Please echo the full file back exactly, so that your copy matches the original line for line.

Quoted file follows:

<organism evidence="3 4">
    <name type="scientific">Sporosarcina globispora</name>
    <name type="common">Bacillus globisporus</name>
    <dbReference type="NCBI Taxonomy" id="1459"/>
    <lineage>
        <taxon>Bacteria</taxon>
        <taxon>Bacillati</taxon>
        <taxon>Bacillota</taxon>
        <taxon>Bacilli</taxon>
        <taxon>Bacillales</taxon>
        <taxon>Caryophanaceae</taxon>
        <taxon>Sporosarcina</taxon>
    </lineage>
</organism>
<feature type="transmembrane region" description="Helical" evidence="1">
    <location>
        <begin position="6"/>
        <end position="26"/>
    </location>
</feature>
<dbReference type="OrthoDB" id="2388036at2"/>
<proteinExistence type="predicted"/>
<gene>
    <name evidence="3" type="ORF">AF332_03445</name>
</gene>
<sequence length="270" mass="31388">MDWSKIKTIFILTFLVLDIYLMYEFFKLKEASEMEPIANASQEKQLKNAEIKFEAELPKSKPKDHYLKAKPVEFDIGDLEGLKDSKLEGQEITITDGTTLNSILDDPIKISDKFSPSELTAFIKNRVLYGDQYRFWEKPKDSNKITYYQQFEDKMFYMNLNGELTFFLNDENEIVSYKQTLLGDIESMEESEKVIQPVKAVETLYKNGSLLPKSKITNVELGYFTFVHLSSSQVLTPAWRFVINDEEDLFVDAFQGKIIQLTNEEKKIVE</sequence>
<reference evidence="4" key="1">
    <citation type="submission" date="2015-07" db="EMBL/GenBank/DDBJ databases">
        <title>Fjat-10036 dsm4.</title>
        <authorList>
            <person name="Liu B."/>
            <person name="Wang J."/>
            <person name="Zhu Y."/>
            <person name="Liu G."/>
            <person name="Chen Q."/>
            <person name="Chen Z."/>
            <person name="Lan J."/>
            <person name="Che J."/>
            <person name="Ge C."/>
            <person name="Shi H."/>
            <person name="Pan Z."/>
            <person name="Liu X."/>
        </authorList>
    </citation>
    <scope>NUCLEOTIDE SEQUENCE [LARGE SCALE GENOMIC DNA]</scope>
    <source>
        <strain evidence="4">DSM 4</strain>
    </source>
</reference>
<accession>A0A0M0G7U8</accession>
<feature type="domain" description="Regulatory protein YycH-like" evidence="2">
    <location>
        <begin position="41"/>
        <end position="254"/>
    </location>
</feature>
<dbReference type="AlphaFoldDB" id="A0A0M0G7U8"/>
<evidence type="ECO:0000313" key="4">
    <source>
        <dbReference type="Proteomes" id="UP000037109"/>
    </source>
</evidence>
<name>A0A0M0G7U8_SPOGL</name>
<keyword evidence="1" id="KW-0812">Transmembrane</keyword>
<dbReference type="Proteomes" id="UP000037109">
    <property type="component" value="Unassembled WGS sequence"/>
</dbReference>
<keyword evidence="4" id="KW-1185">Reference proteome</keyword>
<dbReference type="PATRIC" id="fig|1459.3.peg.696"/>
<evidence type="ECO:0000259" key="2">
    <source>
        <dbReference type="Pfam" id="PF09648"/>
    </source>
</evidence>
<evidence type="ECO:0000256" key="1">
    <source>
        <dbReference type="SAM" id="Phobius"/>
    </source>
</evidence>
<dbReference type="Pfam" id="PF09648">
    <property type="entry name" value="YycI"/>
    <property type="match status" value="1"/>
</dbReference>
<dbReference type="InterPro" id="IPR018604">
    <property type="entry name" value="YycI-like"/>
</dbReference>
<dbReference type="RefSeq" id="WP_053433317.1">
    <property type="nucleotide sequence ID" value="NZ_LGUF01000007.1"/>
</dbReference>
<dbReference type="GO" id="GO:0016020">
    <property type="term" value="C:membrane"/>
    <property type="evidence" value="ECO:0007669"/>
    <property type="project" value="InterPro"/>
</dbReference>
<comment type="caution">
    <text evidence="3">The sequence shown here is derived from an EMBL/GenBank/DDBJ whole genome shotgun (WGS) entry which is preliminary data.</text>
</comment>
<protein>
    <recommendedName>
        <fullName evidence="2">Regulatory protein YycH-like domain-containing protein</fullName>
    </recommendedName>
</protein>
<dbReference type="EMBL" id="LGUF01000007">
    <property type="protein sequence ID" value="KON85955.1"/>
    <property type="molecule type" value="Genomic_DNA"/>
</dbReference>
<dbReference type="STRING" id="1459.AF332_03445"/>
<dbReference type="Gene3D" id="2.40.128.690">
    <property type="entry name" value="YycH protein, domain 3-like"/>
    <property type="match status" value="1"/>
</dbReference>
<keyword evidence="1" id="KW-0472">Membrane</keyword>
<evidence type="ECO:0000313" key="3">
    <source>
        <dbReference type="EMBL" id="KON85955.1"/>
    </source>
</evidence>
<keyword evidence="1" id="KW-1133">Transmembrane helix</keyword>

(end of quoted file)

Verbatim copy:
<organism evidence="3 4">
    <name type="scientific">Sporosarcina globispora</name>
    <name type="common">Bacillus globisporus</name>
    <dbReference type="NCBI Taxonomy" id="1459"/>
    <lineage>
        <taxon>Bacteria</taxon>
        <taxon>Bacillati</taxon>
        <taxon>Bacillota</taxon>
        <taxon>Bacilli</taxon>
        <taxon>Bacillales</taxon>
        <taxon>Caryophanaceae</taxon>
        <taxon>Sporosarcina</taxon>
    </lineage>
</organism>
<feature type="transmembrane region" description="Helical" evidence="1">
    <location>
        <begin position="6"/>
        <end position="26"/>
    </location>
</feature>
<dbReference type="OrthoDB" id="2388036at2"/>
<proteinExistence type="predicted"/>
<gene>
    <name evidence="3" type="ORF">AF332_03445</name>
</gene>
<sequence length="270" mass="31388">MDWSKIKTIFILTFLVLDIYLMYEFFKLKEASEMEPIANASQEKQLKNAEIKFEAELPKSKPKDHYLKAKPVEFDIGDLEGLKDSKLEGQEITITDGTTLNSILDDPIKISDKFSPSELTAFIKNRVLYGDQYRFWEKPKDSNKITYYQQFEDKMFYMNLNGELTFFLNDENEIVSYKQTLLGDIESMEESEKVIQPVKAVETLYKNGSLLPKSKITNVELGYFTFVHLSSSQVLTPAWRFVINDEEDLFVDAFQGKIIQLTNEEKKIVE</sequence>
<reference evidence="4" key="1">
    <citation type="submission" date="2015-07" db="EMBL/GenBank/DDBJ databases">
        <title>Fjat-10036 dsm4.</title>
        <authorList>
            <person name="Liu B."/>
            <person name="Wang J."/>
            <person name="Zhu Y."/>
            <person name="Liu G."/>
            <person name="Chen Q."/>
            <person name="Chen Z."/>
            <person name="Lan J."/>
            <person name="Che J."/>
            <person name="Ge C."/>
            <person name="Shi H."/>
            <person name="Pan Z."/>
            <person name="Liu X."/>
        </authorList>
    </citation>
    <scope>NUCLEOTIDE SEQUENCE [LARGE SCALE GENOMIC DNA]</scope>
    <source>
        <strain evidence="4">DSM 4</strain>
    </source>
</reference>
<accession>A0A0M0G7U8</accession>
<feature type="domain" description="Regulatory protein YycH-like" evidence="2">
    <location>
        <begin position="41"/>
        <end position="254"/>
    </location>
</feature>
<dbReference type="AlphaFoldDB" id="A0A0M0G7U8"/>
<evidence type="ECO:0000313" key="4">
    <source>
        <dbReference type="Proteomes" id="UP000037109"/>
    </source>
</evidence>
<name>A0A0M0G7U8_SPOGL</name>
<keyword evidence="1" id="KW-0812">Transmembrane</keyword>
<dbReference type="Proteomes" id="UP000037109">
    <property type="component" value="Unassembled WGS sequence"/>
</dbReference>
<keyword evidence="4" id="KW-1185">Reference proteome</keyword>
<dbReference type="PATRIC" id="fig|1459.3.peg.696"/>
<evidence type="ECO:0000259" key="2">
    <source>
        <dbReference type="Pfam" id="PF09648"/>
    </source>
</evidence>
<evidence type="ECO:0000256" key="1">
    <source>
        <dbReference type="SAM" id="Phobius"/>
    </source>
</evidence>
<dbReference type="Pfam" id="PF09648">
    <property type="entry name" value="YycI"/>
    <property type="match status" value="1"/>
</dbReference>
<dbReference type="InterPro" id="IPR018604">
    <property type="entry name" value="YycI-like"/>
</dbReference>
<dbReference type="RefSeq" id="WP_053433317.1">
    <property type="nucleotide sequence ID" value="NZ_LGUF01000007.1"/>
</dbReference>
<dbReference type="GO" id="GO:0016020">
    <property type="term" value="C:membrane"/>
    <property type="evidence" value="ECO:0007669"/>
    <property type="project" value="InterPro"/>
</dbReference>
<comment type="caution">
    <text evidence="3">The sequence shown here is derived from an EMBL/GenBank/DDBJ whole genome shotgun (WGS) entry which is preliminary data.</text>
</comment>
<protein>
    <recommendedName>
        <fullName evidence="2">Regulatory protein YycH-like domain-containing protein</fullName>
    </recommendedName>
</protein>
<dbReference type="EMBL" id="LGUF01000007">
    <property type="protein sequence ID" value="KON85955.1"/>
    <property type="molecule type" value="Genomic_DNA"/>
</dbReference>
<dbReference type="STRING" id="1459.AF332_03445"/>
<dbReference type="Gene3D" id="2.40.128.690">
    <property type="entry name" value="YycH protein, domain 3-like"/>
    <property type="match status" value="1"/>
</dbReference>
<keyword evidence="1" id="KW-0472">Membrane</keyword>
<evidence type="ECO:0000313" key="3">
    <source>
        <dbReference type="EMBL" id="KON85955.1"/>
    </source>
</evidence>
<keyword evidence="1" id="KW-1133">Transmembrane helix</keyword>